Emory Students Take Jewish-Christian-Muslim Dialogue into Community
By Elaine Justice | May 1, 2017
Candler students head into graduation and the summer with new insights as they complete the school’s first-ever course on Jewish-Christian-Muslim dialogue, which combines readings and study of the three Abrahamic faiths with real-world interfaith encounters like dinners and visits to religious institutions. Emory Photo/Video
After Laura Robinson collects her M.Div. degree May 8 at Emory’s Candler School of Theology, she’s heading to her first post-seminary job at a church in Iowa. In addition to her degree, she’s also bringing her experiences from the school’s first-ever course on Jewish-Christian-Muslim Dialogue, and is eager to apply at her new home base what she’s learned about interfaith relations.
Taught at Candler this spring by Deanna Ferree Womack, assistant professor of history of religions and multifaith relations, the course combines readings and study of the three Abrahamic faiths with real-world encounters. Students were required, in addition to their academic work, to participate in several interfaith activities in metro Atlanta.
“If we’re going to connect academic study to the way we live in the world, we need to understand and connect with living faith communities,” says Womack.
Robinson, who will serve as an associate pastor at Plymouth Church in Des Moines, agrees.
“I felt this class was really important to take before I leave seminary and head out into the world of church ministry,” she says.
Why Jewish-Christian-Muslim dialogue
Students preparing for a call to Christian ministry “tend to feel they have an understanding of Judaism because they read the Hebrew Bible, and it’s incorporated in [Christian] tradition,” says Womack, “but this course fills a gap for them in understanding the history and development of the Jewish tradition.”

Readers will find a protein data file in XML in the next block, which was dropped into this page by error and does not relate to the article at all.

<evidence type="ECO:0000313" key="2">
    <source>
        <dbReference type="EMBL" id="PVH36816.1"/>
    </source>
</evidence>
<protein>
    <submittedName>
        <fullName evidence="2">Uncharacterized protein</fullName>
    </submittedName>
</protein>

When it comes to engaging Islam, says Womack, “fewer students may have had that opportunity, and for those coming to Candler from outside the area, Atlanta is diverse with a vibrant Muslim community. The course provides a chance for them to engage with Muslim Americans in a way they haven’t before.”
“Something Dr. Womack brings that’s such a gift to the Candler community are the many relationships and connections she’s built around Atlanta and Emory,” says Robinson.
Students in the course attended Shabbat services at The Temple in Midtown; visited the Medina Institute Mosque, Seminary and Community Center in Duluth; and participated in at least one of three interfaith dinner-dialogue sessions at different metro locations.
Class members also networked in February at the annual LAMP (Leadership and Multifaith Program) Symposium, a joint initiative with Georgia Institute of Technology’s Ivan Allen College of Liberal Arts. This year’s program, focusing on the theme of refugees and asylum seekers, was attended by more than 200 community members and representatives from more than two dozen area NGOs.
“We connected with people from all over the Atlanta area who are interested in [helping refugees and asylum seekers],” says Brittani Magee, a second-year student from Norcross, Georgia.
In addition to their community work, students undertook readings, analyses and discussions on both historical and contemporary Jewish, Christian and Muslim relations, theologies and practices. They also confronted challenges to their own assumptions about interfaith dialogue.